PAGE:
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Economic News

UK and Japanese Real GDP Contract for the Second Straight Quarter

February 15, 2024
Marc-Antoine Dumont
Senior Economist


  • The United Kingdom’s real GDP shrank a non-annualized 0.3% in the final quarter of 2023 after edging down 0.1% in the previous quarter. Real GDP expanded 0.1% for 2023 as a whole, compared to 4.3% in 2022.
  • Japanese real GDP fell for the second quarter in a row, ticking down 0.1% on a non-annualized basis at the end of 2023. Japan’s economy grew 1.9% for 2023 as a whole, after advancing 0.9% in 2022.


The United Kingdom posted its biggest drop in real GDP since the second quarter of 2009, not counting the COVID-19 pandemic. Economic weakness was relatively broad-based in the fourth quarter, with household spending (-0.1%), government expenditures (-0.3%), exports (-2.9%) and imports (-0.8%) all losing ground. Investment and changes in inventories were the only components that went up at the end of last year. This downshift in the UK economy occurred while inflation remained unchanged at 4% in January. That’s twice as high as the Bank of England’s target. That said, the labour market proved relatively robust, with unemployment dropping from 4.4% in June 2023 to 3.9% in December.


Meanwhile, Japan also recorded the biggest decline in real GDP in nearly 10 years, excluding the pandemic. But the Japanese economy’s problems are mostly related to domestic demand, as the two biggest growth drivers—consumer spending (-0.2%) and investment (-0.3%)—faltered in late 2023. This contrasts with the exterior sector as exports grew 2.7%.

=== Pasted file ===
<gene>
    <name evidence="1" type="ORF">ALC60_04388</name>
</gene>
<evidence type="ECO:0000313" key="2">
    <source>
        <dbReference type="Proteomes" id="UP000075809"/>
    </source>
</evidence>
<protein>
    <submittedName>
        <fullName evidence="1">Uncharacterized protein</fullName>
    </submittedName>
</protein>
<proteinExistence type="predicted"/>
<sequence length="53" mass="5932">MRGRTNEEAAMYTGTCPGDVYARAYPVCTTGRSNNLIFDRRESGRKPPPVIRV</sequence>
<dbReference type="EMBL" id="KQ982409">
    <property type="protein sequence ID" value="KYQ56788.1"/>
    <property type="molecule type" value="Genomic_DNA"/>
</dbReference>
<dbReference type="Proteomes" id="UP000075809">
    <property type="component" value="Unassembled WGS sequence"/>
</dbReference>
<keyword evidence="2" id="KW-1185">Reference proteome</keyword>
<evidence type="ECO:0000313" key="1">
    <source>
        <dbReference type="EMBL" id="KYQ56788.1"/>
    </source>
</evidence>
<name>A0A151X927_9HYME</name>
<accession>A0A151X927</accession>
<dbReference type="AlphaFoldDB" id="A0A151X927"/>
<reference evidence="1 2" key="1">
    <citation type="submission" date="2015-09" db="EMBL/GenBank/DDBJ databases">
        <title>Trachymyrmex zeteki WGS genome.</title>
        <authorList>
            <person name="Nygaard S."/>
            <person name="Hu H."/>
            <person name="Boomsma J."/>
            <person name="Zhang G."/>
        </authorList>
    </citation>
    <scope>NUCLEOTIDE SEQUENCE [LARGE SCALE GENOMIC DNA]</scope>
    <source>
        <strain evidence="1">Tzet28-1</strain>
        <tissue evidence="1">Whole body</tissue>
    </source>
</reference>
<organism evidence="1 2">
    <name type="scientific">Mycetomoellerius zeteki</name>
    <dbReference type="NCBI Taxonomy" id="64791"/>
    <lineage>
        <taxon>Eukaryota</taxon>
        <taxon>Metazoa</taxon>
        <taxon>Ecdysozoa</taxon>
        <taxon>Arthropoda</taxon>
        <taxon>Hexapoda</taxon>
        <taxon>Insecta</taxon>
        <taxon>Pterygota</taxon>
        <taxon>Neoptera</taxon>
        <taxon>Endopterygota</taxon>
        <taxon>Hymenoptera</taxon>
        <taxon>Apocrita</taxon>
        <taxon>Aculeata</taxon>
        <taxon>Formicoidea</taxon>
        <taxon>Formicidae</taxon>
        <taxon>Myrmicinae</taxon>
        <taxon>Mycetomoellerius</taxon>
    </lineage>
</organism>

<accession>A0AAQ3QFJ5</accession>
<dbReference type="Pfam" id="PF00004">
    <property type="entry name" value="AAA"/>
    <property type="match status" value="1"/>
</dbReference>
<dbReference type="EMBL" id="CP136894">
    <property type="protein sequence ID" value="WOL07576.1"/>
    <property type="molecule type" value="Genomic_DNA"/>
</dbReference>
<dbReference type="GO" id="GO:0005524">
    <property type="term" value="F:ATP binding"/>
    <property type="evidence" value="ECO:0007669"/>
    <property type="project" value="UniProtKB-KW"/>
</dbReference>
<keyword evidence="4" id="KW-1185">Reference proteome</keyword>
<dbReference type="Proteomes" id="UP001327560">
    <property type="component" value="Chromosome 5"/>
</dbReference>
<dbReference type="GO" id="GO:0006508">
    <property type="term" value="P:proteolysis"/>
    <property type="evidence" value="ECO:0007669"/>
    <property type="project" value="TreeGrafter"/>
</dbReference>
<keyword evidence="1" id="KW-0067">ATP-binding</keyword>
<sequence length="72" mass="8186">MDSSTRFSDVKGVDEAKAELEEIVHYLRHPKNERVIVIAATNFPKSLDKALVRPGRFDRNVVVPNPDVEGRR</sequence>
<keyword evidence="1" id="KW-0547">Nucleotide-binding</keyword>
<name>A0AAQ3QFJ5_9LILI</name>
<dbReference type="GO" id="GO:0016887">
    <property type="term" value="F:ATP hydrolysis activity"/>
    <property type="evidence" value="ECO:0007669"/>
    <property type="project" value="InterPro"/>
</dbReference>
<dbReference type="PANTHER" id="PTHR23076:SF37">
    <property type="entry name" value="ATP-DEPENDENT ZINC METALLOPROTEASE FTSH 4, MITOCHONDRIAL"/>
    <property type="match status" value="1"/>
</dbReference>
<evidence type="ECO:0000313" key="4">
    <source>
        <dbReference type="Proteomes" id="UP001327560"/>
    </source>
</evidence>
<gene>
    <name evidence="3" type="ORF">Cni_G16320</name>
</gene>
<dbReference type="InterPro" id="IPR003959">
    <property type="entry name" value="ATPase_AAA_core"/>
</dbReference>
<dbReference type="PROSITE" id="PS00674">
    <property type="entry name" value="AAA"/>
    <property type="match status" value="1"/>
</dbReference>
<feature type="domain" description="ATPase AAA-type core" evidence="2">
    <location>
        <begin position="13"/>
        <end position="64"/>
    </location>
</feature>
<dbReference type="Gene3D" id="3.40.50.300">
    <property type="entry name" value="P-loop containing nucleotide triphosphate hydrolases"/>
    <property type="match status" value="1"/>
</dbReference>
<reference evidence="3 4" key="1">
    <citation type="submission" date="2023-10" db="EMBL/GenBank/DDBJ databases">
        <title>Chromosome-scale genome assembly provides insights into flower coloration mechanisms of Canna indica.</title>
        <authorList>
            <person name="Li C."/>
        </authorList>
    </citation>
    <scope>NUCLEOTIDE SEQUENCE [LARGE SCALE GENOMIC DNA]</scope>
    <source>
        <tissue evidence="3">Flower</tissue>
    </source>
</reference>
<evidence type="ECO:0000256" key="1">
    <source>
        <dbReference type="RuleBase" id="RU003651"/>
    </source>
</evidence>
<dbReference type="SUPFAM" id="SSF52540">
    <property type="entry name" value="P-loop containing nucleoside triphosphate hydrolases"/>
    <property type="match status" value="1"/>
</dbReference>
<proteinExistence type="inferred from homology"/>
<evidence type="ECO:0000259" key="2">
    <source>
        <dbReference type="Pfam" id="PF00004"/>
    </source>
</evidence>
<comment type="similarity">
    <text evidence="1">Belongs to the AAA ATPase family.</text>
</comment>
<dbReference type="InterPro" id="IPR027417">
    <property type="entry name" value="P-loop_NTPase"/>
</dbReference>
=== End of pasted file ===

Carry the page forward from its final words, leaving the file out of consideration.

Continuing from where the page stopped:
The downturn in Japanese real GDP could complicate future decisions by the Bank of Japan (BoJ). The BoJ’s negative interest rate policy is unique among its peers, since the other major central banks have significantly raised interest rates. It remains concerned that inflation may slip back below 2% over the medium and long term. Observers will nevertheless pay close attention to wage talks at a number of companies this spring. Japan’s biggest union is aiming for a 6% wage hike, compared to the 3.6% increase in 2023. This could boost demand and ramp up inflationary pressures.


Real GDP in the UK and Japan contracted for the second straight quarter, which means both countries are in a technical recession. But the term "recession" is misleading. Talk of a real recession is questionable when the job market remains strong, as we explained in our January 22 Economic Viewpoint External link.. That said, it’s clear that economic conditions have deteriorated in two of the world’s largest economies.

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